Armed militias in eastern Libya said they had found about two and a half tonnes of uranium ore that had been declared missing by the International Atomic Energy Agency (IAEA), the BBC reported on Friday.
Ten barrels of unenriched uranium were found near the border with Chad, the head of the media unit of the force announced. It is unclear whether the group took the uranium or discovered it.
The BBC shows a video in which a man wearing protective clothing counts 18 barrels marked "Uranium" which are placed outdoors in the desert among other, rusting barrels.
The IAEA said it was "actively working to verify" the media reports.
The agency sounded the alarm after a visit by its inspectors earlier this week to a site where 10 barrels of low-enriched . The IAEA said the site was not under the control of the government in Tripoli, and the Associated Press agency said it was a site in Sebha, about 600 km southeast of the Libyan capital.
The depleted uranium cannot be turned into a nuclear weapon in its current state, but could be used as feedstock for a nuclear weapons program, experts have told the BBC.
The amount of missing uranium contains enough of the isotope U-235 to create a first-generation nuclear bomb if enriched to more than 90 percent, Dr. Edwin Lyman of the Union of Concerned Scientists told Reuters.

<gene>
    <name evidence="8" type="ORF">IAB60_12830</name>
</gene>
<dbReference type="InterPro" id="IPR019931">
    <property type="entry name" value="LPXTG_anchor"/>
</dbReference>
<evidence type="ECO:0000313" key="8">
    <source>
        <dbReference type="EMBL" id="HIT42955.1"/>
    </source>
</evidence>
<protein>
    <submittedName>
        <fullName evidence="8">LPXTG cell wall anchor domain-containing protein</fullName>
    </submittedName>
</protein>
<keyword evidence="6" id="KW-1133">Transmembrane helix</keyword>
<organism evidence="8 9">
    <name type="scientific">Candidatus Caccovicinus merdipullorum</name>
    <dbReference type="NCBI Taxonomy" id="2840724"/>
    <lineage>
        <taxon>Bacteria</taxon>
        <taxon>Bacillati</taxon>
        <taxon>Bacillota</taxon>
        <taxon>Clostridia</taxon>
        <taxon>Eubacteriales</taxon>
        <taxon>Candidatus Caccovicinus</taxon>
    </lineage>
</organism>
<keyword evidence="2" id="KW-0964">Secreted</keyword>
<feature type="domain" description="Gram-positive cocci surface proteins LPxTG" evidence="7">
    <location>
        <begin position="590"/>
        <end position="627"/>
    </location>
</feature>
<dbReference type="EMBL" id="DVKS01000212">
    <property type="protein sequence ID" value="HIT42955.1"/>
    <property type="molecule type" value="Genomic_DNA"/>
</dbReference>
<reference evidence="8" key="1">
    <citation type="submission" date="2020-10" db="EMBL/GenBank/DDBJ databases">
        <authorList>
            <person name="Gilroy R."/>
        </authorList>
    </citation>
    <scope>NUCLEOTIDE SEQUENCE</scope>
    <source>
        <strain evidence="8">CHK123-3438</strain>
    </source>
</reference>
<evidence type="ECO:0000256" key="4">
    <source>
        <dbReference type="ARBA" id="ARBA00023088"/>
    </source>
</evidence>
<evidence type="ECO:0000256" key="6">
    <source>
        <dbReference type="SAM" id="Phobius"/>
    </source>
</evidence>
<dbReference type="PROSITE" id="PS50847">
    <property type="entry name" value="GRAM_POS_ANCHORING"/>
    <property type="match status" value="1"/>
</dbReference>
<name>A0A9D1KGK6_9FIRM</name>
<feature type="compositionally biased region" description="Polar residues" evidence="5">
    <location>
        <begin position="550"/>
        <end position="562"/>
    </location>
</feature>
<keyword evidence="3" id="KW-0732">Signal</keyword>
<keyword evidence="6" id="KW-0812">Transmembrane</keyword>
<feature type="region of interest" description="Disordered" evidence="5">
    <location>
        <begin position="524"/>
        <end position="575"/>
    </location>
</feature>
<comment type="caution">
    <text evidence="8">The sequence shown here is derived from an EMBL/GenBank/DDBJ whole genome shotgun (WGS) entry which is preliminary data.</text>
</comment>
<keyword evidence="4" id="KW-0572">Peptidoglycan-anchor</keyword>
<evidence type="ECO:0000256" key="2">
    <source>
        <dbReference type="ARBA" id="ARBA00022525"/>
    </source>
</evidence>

"It is not a direct or immediate threat of nuclear proliferation, but the loss of a large amount of natural uranium is a concern because of its potential to become material for use in nuclear weapons," he told the agency.
Dr. Lyman added that the incident raises questions about the ability of the UN's nuclear regulator, the IAEA, to maintain awareness of nuclear materials located in countries in active war zones.
In December 2003, under then-military leader Colonel Muammar Gaddafi, Libya publicly renounced nuclear, biological and chemical weapons. But since Colonel Gaddafi was ousted in 2011, the country has been divided into competing political and military factions.
It is now divided between an interim, internationally recognized government in the capital Tripoli and another to the east in Benghazi.
Neither of them controls the south, where the uranium is taken from.
Thursday's statement about the discovery of the uraniumcame from the self-proclaimed Libyan National Army (LNA), the military force that supports the unrecognized eastern Libyan administration.
The LNA is a coalition of military units, local, tribal and Salafi militias led by Field Marshal Khalifa Haftar, a veteran officer involved in the coup that brought Colonel Gaddafi to power in 1969.
The LNA said the uranium containers were found about five kilometers (three miles) from where they were stored in southern Libya.
The IAEA says the site has been difficult to access recently.
Inspectors wanted to visit the site last year, but the trip had to be postponed due to fighting between rival Libyan militias.
Many foreign governments and groups have been vying for influence in Libya since NATO-backed forces ousted Colonel Gaddafi. They include Russia's Wagner group, which supports the LNA.
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